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Teesside World Exposition of Art and Technology is an urgent reaction to the recent closure of Redcar’s steelworks and a bid to make a positive contribution to the future of industry in the North East region.
It shows artworks, objects, documents, and new technologies sourced from and contributed by local collections and archives, regional companies and British and international artists.
The presentation captures the character of Teesside’s key manufactures, showing how they formed around the extraction of raw materials and the export of goods. It features archival materials and depictions of past production in the area alongside examples of innovative businesses operating today.
It also refers to the problems of the changing global economic landscape. Themes include globalisation, labour relations, the power of transnational finance, and the growing dominance of the service sector.
This gallery examines Teesside’s current developments in technology, business and education.
Three displays by local organisations represent a breadth of research, invention and training. Materials Processing Institute – which grew from the steel industry – analyses and tests materials. STEM Centre, at Middlesbrough College, provides skills relevant to industrial employment for various people, from students to those made redundant by companies’ closures. TeeGene experiments with the potential application of bacteria in the manufacture of eco-friendly products.
Arcus, Sock Monkey and Moments in 3D (with Teesside Launchpad), key local start-ups, characterise some of the creative technological output emerging from Teesside. They host an ‘Open Studio’, offering sessions for public engagement through learning and making.
This room brings together archival materials, many of which have never been on public view before, in a survey of Teesside’s industrial history, from the height of productivity to its demise. The display highlights the main industries that have shaped the region’s identity: mining, iron and steel, shipbuilding, and chemical.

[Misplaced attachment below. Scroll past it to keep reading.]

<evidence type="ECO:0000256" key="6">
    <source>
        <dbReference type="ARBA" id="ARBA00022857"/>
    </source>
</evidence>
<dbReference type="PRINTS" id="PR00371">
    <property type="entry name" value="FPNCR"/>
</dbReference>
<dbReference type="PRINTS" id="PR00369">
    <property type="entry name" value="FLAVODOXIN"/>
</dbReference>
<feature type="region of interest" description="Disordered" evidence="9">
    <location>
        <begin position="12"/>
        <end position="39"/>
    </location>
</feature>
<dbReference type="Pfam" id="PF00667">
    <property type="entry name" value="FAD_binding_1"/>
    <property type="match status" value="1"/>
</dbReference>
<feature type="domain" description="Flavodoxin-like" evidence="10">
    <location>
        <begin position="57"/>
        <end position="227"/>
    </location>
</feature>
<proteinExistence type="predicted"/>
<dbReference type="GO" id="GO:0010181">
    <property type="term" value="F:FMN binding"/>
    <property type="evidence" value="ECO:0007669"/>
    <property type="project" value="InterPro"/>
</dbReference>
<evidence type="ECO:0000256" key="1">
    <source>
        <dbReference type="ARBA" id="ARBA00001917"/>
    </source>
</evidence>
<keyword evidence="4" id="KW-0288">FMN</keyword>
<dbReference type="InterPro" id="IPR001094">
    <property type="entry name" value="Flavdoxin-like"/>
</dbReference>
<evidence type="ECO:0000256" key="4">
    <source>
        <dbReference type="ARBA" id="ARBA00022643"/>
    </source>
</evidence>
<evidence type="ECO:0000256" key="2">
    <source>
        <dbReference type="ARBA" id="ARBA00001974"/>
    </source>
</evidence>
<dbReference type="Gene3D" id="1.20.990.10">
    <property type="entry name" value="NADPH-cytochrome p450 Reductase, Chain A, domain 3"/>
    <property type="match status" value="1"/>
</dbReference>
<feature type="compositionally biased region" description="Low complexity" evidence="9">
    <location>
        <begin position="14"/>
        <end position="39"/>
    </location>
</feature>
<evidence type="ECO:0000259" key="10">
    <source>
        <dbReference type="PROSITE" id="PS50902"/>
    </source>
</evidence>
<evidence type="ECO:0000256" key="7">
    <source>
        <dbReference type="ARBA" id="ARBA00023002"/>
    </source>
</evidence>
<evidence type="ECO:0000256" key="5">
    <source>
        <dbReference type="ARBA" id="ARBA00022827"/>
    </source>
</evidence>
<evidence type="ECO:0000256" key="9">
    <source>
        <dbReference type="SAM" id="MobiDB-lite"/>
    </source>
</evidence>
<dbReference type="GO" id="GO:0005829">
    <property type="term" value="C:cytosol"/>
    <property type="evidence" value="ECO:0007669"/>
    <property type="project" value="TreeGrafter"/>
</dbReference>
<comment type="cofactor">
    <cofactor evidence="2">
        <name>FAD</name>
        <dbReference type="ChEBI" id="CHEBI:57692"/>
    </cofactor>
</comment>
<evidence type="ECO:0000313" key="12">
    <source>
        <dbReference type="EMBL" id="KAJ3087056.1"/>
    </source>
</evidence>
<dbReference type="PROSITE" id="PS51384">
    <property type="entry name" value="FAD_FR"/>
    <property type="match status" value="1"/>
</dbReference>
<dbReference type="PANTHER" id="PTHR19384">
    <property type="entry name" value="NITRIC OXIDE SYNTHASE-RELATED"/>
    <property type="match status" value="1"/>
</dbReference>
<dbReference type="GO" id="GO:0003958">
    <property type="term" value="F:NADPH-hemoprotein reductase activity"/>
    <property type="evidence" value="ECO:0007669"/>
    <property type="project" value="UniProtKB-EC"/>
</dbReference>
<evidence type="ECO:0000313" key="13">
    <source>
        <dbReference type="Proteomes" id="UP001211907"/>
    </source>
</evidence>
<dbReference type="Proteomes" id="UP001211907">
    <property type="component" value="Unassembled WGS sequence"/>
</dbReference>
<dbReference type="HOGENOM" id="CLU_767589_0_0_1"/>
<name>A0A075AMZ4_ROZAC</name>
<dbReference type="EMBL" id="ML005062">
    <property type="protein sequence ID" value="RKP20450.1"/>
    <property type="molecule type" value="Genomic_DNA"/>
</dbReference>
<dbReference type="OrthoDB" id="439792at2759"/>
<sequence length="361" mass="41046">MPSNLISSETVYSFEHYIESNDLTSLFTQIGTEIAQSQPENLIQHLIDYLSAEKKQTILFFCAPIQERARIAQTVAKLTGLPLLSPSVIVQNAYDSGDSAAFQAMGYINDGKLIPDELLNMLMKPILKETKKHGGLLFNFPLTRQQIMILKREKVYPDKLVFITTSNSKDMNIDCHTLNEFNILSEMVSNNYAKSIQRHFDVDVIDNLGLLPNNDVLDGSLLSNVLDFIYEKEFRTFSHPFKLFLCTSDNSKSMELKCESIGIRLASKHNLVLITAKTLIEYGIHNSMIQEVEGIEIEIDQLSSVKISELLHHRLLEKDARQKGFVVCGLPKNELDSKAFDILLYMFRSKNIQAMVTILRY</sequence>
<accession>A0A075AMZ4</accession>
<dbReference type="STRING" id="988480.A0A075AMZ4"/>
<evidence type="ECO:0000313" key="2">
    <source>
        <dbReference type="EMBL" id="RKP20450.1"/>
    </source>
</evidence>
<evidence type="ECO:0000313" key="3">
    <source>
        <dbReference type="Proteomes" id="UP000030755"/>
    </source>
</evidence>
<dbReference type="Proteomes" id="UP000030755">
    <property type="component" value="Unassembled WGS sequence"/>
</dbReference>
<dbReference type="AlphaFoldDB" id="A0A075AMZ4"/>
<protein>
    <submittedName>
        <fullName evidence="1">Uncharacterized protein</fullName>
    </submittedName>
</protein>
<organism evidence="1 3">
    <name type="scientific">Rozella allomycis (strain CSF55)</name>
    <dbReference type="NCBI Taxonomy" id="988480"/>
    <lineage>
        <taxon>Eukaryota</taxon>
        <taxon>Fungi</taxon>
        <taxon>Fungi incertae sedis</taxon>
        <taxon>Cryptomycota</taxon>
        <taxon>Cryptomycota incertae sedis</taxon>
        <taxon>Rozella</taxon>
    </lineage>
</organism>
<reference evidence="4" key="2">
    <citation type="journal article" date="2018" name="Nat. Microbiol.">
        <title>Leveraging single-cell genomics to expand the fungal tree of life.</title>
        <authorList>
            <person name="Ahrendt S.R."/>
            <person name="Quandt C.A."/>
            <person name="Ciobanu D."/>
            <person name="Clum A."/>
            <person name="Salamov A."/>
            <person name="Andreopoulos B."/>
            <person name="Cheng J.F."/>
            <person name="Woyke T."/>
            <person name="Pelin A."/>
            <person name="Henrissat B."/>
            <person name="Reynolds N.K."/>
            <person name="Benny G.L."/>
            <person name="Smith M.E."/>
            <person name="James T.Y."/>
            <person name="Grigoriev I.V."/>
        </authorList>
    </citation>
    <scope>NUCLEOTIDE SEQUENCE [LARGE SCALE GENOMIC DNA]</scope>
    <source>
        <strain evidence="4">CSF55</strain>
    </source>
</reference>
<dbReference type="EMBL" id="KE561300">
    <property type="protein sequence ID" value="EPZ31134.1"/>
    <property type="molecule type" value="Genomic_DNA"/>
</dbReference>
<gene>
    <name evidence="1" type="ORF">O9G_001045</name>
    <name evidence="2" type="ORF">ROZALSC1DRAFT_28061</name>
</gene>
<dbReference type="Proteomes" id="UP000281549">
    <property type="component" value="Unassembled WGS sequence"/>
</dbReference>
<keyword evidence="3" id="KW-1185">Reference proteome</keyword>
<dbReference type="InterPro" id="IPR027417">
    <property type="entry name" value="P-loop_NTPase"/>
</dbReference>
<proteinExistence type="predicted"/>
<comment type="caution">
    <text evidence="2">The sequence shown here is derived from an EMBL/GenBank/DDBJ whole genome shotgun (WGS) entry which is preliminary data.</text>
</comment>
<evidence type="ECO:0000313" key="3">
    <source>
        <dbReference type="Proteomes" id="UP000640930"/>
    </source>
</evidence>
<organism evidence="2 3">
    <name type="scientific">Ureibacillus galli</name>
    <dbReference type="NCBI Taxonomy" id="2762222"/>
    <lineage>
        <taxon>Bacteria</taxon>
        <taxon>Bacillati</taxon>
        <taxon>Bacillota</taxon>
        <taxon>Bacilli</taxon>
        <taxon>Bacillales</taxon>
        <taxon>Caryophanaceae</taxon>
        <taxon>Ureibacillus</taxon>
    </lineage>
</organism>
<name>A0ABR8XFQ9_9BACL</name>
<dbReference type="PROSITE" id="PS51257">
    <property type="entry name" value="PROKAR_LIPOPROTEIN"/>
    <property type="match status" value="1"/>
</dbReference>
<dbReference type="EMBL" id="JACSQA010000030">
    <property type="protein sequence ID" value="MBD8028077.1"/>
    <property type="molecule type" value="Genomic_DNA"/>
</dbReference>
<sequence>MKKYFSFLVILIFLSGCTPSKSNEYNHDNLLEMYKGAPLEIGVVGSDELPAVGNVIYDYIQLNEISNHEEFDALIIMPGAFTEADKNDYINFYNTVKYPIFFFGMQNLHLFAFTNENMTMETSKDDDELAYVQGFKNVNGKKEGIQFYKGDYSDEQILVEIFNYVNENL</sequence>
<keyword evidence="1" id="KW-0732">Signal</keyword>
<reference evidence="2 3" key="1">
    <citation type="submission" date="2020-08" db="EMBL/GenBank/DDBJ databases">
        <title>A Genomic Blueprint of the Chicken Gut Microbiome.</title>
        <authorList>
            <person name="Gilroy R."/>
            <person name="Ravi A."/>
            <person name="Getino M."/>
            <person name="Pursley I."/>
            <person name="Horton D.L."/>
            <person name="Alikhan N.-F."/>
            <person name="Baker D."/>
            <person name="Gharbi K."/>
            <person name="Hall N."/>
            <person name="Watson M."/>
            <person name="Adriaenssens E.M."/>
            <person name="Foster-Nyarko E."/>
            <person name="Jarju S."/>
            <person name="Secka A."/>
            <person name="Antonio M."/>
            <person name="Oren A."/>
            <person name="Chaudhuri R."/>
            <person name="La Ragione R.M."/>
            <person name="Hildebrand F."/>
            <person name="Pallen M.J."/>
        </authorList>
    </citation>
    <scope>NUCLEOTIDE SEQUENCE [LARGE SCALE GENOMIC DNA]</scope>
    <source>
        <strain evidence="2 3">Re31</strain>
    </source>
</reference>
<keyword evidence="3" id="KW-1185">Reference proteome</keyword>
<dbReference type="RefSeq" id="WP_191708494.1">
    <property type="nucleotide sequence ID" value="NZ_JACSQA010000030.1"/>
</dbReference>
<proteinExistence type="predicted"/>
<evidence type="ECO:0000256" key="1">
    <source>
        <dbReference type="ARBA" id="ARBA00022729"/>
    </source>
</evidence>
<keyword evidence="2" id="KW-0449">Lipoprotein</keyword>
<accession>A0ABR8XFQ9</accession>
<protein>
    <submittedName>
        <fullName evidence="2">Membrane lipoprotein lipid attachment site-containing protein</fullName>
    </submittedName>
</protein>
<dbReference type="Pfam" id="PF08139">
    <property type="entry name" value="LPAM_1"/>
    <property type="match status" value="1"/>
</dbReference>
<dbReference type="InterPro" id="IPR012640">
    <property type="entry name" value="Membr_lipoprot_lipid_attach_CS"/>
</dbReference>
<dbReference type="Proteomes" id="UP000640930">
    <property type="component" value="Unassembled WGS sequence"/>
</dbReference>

Documents and objects include protective spectacles used in the steelworks, swatches of artificial fabrics created by Imperial Chemical Industries and photographs of the Smith’s Dock shipyard.
This display features artworks by British and international artists exploring aspects of today’s world economy. It shows economic trends, from production to mass consumption, and investigates issues such as inequality, gender-based pay gaps and the pervasive corporate mentality.
This room brings together artworks, some of which have never been on public view before, that portray Teesside’s iron and steel industry from the mid-nineteenth century to now, and demonstrate how it has influenced creativity in the region. The display focuses on the impact of production on nature, working conditions and politics.
The artworks include an impression of William Gladstone’s visit to Middlesbrough in 1862, ironstone carvings from the early twentieth century and Len Tabner’s 2016 proposal for the site of Redcar’s recently closed steelworks.
Photos from opening event, Saturday 25 June: